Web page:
Here's the dilemma - more and more consumers are streaming video, and the more they do it, the more they like it. We continue to track this trend in our annual Technology Polls, both among commercial radio rockers and Public Radio listeners.
But as we know too well, most radio people have not been schooled in video production and editing (that "Theater of the Mind" mentality), and at this economically challenged time, companies are hard-pressed to initiate video programs.
We have discussed this issue in this blog before, and some operations have been able to identify staffers who are skilled in this area. Others have sought out young, talented media types who learned their craft on Macs in their rec rooms.
But for the most part, radio station websites lack video content. And this only serves to send listeners to other destinations in order to enjoy music, information, or comedy. Given that there are ROI challenges revolving around producing video, what options do stations have?
But now there's another way, and it could be of interest to local radio companies and stations. YouTube has created a new video creation service, and already, impressive brands like the San Francisco Chronicle, Politico.com, The Huffington Post, NPR, have joined in. "YouTube Direct" is an online tool that lets these organizations make use of videos that have been submitted from freelance contributors. They can edit, tweak, and tailor these videos to be sure they fit their respective standards.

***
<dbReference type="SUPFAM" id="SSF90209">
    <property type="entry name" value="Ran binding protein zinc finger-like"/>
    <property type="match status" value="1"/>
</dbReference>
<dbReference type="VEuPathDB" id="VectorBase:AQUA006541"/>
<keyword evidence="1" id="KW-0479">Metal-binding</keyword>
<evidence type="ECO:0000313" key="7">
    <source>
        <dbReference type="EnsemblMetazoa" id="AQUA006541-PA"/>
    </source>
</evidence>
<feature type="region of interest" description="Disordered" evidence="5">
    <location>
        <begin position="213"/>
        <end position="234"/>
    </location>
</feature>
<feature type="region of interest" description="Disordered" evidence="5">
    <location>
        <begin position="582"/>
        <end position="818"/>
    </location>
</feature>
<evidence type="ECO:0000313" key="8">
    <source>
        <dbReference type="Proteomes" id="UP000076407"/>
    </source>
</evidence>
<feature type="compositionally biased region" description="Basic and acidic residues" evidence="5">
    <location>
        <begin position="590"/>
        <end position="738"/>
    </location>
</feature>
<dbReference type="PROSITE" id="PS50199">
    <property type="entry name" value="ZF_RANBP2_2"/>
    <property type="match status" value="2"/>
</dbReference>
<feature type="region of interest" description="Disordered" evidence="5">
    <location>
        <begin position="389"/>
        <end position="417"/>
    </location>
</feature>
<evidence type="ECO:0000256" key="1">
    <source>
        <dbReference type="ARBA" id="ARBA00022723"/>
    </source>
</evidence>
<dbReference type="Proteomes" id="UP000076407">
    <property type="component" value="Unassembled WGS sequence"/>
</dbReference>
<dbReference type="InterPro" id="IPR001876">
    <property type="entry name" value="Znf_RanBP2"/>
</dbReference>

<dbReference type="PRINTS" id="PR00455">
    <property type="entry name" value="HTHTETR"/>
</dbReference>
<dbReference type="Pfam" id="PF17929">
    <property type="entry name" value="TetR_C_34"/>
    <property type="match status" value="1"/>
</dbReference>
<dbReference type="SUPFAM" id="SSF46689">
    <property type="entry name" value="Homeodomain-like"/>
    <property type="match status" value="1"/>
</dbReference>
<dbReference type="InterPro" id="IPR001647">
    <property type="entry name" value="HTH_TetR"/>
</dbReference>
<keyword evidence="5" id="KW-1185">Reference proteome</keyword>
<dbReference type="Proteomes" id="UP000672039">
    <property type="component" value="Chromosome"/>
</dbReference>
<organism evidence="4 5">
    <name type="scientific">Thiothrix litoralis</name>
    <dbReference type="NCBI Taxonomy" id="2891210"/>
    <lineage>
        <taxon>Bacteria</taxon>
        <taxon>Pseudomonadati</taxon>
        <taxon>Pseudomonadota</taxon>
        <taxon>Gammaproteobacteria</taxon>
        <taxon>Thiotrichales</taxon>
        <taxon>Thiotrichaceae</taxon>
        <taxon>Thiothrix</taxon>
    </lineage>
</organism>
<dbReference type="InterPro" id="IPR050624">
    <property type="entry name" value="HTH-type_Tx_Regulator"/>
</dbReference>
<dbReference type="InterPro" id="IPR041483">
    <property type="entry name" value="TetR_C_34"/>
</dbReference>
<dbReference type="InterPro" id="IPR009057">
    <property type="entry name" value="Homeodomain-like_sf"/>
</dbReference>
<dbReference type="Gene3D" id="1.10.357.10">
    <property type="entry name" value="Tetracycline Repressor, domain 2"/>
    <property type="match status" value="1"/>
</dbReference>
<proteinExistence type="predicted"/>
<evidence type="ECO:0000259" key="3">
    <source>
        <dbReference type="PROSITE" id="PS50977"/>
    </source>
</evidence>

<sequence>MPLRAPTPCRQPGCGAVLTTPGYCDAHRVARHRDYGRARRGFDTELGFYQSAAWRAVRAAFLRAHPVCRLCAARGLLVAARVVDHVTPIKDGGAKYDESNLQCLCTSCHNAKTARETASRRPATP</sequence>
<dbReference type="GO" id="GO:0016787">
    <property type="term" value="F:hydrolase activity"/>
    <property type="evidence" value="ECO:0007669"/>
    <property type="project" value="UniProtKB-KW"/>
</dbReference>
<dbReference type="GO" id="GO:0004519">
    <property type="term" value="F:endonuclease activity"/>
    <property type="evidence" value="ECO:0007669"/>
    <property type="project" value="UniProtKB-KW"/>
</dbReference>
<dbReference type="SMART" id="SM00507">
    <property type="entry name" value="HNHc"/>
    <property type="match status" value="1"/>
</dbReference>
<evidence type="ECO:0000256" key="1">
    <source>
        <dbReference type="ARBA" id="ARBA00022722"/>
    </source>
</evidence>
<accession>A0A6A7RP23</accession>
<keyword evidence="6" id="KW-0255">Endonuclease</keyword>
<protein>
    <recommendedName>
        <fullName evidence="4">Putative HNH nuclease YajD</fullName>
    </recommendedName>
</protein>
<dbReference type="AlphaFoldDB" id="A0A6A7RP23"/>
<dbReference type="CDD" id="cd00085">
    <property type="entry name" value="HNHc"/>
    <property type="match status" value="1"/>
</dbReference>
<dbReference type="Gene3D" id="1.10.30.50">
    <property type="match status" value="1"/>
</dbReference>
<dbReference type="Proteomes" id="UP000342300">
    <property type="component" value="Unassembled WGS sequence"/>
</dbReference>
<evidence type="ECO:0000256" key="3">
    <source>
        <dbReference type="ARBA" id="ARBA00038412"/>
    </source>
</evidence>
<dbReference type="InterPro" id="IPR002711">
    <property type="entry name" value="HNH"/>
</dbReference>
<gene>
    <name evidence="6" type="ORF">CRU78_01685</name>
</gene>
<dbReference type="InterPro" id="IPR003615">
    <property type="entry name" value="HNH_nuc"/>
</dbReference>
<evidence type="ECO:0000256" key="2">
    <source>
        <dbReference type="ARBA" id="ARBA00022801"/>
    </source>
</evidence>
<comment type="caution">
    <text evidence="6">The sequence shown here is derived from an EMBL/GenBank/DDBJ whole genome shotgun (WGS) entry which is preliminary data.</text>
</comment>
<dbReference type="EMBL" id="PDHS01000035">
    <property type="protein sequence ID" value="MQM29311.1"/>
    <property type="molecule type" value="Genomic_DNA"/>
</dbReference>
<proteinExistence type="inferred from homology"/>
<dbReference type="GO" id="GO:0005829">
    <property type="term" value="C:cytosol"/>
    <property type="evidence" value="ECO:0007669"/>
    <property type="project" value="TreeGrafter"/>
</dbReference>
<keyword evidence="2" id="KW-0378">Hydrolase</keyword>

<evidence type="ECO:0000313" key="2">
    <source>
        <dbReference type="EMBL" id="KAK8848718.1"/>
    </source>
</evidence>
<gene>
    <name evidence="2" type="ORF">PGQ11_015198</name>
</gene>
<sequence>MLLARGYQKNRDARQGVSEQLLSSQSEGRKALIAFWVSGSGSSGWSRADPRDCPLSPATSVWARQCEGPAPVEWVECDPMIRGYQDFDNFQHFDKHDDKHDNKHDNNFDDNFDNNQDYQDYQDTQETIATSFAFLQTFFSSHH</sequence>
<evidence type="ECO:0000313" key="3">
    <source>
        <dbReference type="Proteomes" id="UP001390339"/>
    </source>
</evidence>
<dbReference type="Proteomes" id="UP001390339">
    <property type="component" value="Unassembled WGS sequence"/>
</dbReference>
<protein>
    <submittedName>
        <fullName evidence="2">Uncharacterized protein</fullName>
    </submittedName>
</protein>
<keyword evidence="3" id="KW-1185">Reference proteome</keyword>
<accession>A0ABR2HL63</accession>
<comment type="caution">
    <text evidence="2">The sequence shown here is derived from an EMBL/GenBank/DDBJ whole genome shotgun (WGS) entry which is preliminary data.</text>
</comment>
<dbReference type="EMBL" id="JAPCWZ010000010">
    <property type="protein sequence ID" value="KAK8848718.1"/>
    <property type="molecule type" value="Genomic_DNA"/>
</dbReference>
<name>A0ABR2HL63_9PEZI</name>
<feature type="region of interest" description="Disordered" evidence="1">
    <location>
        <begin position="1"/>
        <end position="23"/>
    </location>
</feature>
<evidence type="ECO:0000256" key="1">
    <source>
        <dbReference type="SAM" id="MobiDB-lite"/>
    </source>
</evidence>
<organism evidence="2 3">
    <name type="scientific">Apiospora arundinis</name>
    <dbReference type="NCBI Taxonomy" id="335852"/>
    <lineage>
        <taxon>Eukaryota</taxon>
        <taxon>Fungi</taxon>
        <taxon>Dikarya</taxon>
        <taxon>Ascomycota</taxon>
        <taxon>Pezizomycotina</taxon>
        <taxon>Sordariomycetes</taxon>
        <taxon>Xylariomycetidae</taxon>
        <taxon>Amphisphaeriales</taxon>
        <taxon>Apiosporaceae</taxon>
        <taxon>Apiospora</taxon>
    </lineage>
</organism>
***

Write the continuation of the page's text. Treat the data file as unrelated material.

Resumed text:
This concept marries the "Citizen Marketers" that Ben McConnell presented to our Summit a few years back with the widespread popularity of streaming video on station websites. In this way, news organizations and even music stations can tap into their creative audience bases to aggregate, screen, edit, and post much-needed video content.
Too often, clients tell me that all this technology is great, but how can radio stations under the financial gun possibly take advantage of new digital tools?
YouTube may have just offered a way, and for starters, give credit to savvy news organizations like NPR and The Washington Post for boldly trying something new and different.
I recently heard former Google exec Ram Shriram make this point: "The cost of failure is far lower than the cost of not trying."